Your excitement at getting a new job can lead you to make decisions you might later regret or sign things you do not understand. One of these documents is an arbitration agreement.
Most organizations nowadays require their employees to sign this agreement with the increased rate of employment disputes. The deal requires your disagreement with an employer — should it arise — to be solved through arbitration.
This process uses a neutral third party, often a retired judge or attorney for the resolution of your disputes. Most people assume that alternative dispute resolution in Colorado only works for divorce mediation and will thus be apprehensive about an arbitration agreement.
Arbitration, however, also works for employment disputes and guarantees you enjoy a cordial relationship with your employer even after a settlement is reached.
This does not in any way mean you should simply trust that your employee has your interests at heart and sign the agreement with no input from an attorney. The following are some of the elements of your agreement you can negotiate with your employer.
Choice of an Arbitrator
The decision of the arbitrator in case of disputes with your employer cannot be appealed. Given this immense power your arbitrator will have, it is essential to have an equal say in the choice of an arbitrator.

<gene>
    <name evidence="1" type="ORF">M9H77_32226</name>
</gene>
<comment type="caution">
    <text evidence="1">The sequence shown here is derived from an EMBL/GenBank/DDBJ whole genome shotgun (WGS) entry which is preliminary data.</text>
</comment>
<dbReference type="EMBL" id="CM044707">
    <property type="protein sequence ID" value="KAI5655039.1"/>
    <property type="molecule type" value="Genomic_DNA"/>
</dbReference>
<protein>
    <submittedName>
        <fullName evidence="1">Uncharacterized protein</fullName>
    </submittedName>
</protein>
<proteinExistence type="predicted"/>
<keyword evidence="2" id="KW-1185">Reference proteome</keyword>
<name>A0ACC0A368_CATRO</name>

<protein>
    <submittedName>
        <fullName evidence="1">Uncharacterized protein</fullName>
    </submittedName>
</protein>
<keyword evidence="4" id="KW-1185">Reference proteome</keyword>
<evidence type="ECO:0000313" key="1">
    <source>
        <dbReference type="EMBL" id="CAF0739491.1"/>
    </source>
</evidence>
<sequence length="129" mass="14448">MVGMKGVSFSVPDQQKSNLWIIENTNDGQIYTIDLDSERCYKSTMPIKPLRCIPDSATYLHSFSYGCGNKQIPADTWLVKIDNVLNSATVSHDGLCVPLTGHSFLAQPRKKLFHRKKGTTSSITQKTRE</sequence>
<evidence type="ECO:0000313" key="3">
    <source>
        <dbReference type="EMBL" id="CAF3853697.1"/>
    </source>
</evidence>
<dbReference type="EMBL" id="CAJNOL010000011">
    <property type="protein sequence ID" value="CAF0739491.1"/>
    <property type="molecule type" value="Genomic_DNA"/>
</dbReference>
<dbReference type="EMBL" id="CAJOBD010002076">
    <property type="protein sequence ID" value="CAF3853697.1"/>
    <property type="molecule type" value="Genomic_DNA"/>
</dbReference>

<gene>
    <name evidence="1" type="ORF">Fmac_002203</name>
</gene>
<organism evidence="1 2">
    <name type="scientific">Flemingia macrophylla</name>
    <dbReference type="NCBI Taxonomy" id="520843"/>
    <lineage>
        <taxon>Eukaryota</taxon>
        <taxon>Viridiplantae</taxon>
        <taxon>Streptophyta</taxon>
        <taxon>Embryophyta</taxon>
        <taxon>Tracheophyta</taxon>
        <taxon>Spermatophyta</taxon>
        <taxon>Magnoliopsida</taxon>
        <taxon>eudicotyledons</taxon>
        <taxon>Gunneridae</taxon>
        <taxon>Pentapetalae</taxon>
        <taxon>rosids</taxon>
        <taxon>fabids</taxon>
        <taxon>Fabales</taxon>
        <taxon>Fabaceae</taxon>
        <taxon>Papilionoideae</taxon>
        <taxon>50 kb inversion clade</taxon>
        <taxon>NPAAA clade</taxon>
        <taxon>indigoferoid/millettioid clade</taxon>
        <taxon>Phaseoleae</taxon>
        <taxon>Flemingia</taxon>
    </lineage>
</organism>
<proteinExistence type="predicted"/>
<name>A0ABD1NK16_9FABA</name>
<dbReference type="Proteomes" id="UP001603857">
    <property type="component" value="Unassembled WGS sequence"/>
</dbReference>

You and your employer are allowed to reject an arbitrator without giving a reason for the decision. With your wishes met in the selection of an arbitrator, you are guaranteed that the decision they make will be fair.
Disclosure of Information
The arbitrator chosen should disclose their personal and business interests to assure you of no vested interests that might cause them to be biased. If for instance, the arbitrator owns shares in your company, they might be biased toward the employer. You and your boss have every right to reject an arbitrator with conflicting interests should you feel that this will cause a bias in any way.
Most employers use their arbitration agreement to minimize their costs should anything happen to an employee that will require compensation. The remedies you stand to receive for various issues in your arbitration agreement should be similar to what you would have received if you were to go to court.
The agreement should, for instance, not bar you from getting emotional or punitive damages if they apply in a work-related injury case.
Rights to an Attorney
Some agreements will need you to forego your rights of legal representation if a dispute arises. If you were to go to court, you would retain your right to an attorney.
As such, you should also have the same for your arbitration. Do not give up this right since it might see you end up with an adverse ruling in arbitration.
Most workers have found themselves at a significant disadvantage when in workplace disagreements. This is because they would not want to dispute anything their employer wants to be signed since they fear losing their jobs.
You should, however, ensure that the above clauses on an arbitration agreement also work for you. This guarantees your peace of mind and an amicable relationship with your employer.